Twelve months on from the Federal Government's announcement of the NBN (Mark II), a lack of progress on fibre rollouts has ironically forced many Australians to consider wireless broadband as an alternative to fixed line services.
As ISPs cool their investments in ADSL2+ DSLAMs in anticipation of the NBN and stakeholders argue about who should pay for the rollout of fibre connections to new housing estates, for many Australian homes the only remaining option is 3G data networks.
Mobile broadband is the "fastest growing technology" in Australian internet connections, according to recently released ABS figures, with the number of these connections growing 40 percent during the second half of 2009 to 2.8 million.
But is wireless good enough for a small office/home office (SOHO) business or home office?
iTnews wanted to simulate the all too common scenario where a SOHO business can't get ADSL/Cable in their area or are so far from the local Telstra phone exchange that an ADSL connection would be so slow as to be impractical.
Independent tests regularly confirm that the Telstra NextG mobile network has far superior data transfer speeds and coverage than its competitors.
So iTnews decided to conduct an acid test using a Telstra NextG wireless broadband internet gateway for several weeks to see if it was robust enough to be a primary internet access mechanism for a SOHO business.
A Telstra spokesman told iTnews that the NextG wireless broadband products for business "are not marketed as an ADSL/cable replacement" but are intended for use as a "business continuity asset" and internet access mechanism in temporary situations such as tradeshows.
However, when faced with no access to ADSL/cable this product is the only viable alternative so iTnews can see a strong temptation for a SOHO business person to choose a NextG wireless broadband gateway to act as a modem, WiFi access point and router for their office.
iTnews tested the Telstra NextG Gateway in two Sydney SOHO office locations. One in South West Sydney where we had a medium quality signal and another in the inner west where we had a high signal.
Top download speeds regularly reached 5 or 6 mbps and on rare occasions close to the maximum 8 mbps advertised.
These speeds compare to a reasonably fast ADSL1 connection but are far short of the top "real life" speeds offered by ADSL2+ and Cable connections which at their best can reach 20 mbps.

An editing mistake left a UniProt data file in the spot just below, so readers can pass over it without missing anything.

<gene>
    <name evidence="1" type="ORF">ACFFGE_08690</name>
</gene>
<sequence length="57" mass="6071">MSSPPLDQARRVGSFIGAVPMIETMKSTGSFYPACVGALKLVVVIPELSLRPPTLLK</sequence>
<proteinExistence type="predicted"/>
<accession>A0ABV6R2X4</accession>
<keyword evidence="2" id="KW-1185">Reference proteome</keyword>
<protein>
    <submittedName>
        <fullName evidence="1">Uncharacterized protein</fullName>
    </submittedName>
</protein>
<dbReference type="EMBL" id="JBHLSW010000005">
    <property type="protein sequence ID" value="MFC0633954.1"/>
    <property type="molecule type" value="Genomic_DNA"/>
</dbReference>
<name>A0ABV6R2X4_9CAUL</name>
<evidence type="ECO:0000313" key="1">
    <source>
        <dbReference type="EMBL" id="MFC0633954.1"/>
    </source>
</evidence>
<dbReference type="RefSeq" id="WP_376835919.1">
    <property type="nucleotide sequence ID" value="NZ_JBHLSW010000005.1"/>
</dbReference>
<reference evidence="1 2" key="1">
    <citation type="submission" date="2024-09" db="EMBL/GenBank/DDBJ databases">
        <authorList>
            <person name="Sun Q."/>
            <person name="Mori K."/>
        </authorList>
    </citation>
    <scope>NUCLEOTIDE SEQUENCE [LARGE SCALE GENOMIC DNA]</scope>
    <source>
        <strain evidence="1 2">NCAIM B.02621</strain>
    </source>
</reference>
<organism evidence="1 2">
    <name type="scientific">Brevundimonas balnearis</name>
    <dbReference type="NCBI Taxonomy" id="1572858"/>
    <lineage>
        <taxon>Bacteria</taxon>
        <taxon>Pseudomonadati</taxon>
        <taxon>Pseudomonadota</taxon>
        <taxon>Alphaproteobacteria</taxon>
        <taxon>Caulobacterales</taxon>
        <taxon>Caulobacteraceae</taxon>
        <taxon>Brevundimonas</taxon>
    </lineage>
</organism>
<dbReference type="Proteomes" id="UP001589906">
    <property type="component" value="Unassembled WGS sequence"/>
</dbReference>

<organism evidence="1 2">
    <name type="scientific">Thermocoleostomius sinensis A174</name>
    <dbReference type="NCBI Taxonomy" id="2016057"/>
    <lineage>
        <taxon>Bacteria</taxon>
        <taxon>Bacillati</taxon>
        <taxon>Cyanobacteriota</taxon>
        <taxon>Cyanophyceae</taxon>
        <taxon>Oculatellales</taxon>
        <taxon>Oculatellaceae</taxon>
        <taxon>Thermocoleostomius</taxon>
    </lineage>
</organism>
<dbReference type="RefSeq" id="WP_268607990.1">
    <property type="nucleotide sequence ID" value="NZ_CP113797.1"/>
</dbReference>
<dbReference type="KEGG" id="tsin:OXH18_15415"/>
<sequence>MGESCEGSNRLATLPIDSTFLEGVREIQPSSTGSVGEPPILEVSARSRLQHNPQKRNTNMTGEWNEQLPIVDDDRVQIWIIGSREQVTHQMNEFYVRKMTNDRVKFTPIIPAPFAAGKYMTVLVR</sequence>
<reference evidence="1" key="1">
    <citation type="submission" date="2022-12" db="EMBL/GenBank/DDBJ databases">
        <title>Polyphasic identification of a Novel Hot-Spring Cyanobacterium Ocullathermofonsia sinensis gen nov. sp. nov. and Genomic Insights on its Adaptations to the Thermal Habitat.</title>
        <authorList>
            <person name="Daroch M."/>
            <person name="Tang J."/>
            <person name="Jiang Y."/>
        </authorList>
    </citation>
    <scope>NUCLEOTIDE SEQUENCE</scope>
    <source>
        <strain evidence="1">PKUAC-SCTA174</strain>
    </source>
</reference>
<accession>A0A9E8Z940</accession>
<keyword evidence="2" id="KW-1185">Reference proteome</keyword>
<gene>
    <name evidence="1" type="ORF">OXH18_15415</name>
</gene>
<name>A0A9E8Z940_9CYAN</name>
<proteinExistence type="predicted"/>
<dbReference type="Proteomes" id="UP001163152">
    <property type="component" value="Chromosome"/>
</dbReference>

Upload speeds were very impressive, usually above 1 mbps and often above 2 mbps which is superior to the majority of retail ADSL connections.
Upload and download speeds, however, fluctuated wildly from minute to minute, unlike the more stable and predictable speeds offered by ADSL/Cable.
This is the inherent risk in using a shared medium (mobile wireless broadband internet) as a primary form of internet access because a mobile tower's data transfer speed is shared amongst the number of users of that tower at any given moment.
The NextG connections also experienced greater latency (reaction time between clicking and actually viewing a website) compared to the snappy ADSL2+ connection we were used to. At first the delay was quite noticeable, but after a few weeks we acclimatised and didn't really notice.
When deciding how much monthly data transfer you need, note that all mobile wireless broadband internet providers count sending and receiving data towards your monthly usage.
In comparison, many ADSL plans offered by Telstra's competitors such as Internode and TPG only charge for downloads - with uploaded data being unmetered.
Our testing shows that a SOHO business person who doesn't upload a lot of data could work within the confines of a 9GB plan ($89/month without bundling discounts) which is reasonably good value considering the benefit of mobility because the NextG gateway can be taken with you for use at other locations.
SOHO business people who require more than 9GB of two way data transfers per month can choose a business wireless broadband plan that lets you choose upto 120GB included monthly data transfers.
But note that the cost of these accounts come at huge cost - $159 per month for 20GB and $360 per month for 50GB (these prices are without bundling discounts).
So while a Telstra NextG mobile wireless broadband internet gateway will suffice as a second best internet connection mechanism for a SOHO user with no other options, it starts to struggle if used to transfer data from several sources simultaneously by more than one or two people, so it isn't suitable for an office with a few people working in it.
Even the best wireless broadband offerings available today cannot compare to ADSL/Cable's more stable nature, top speeds, low latency and ability to easily handle multiple devices and many computer applications transferring data over one broadband connection.
The relatively high cost of data transfers, lower top speeds and unpredictable nature of wireless broadband offers available today mean they are better used in addition to a wired broadband solution rather than as a replacement.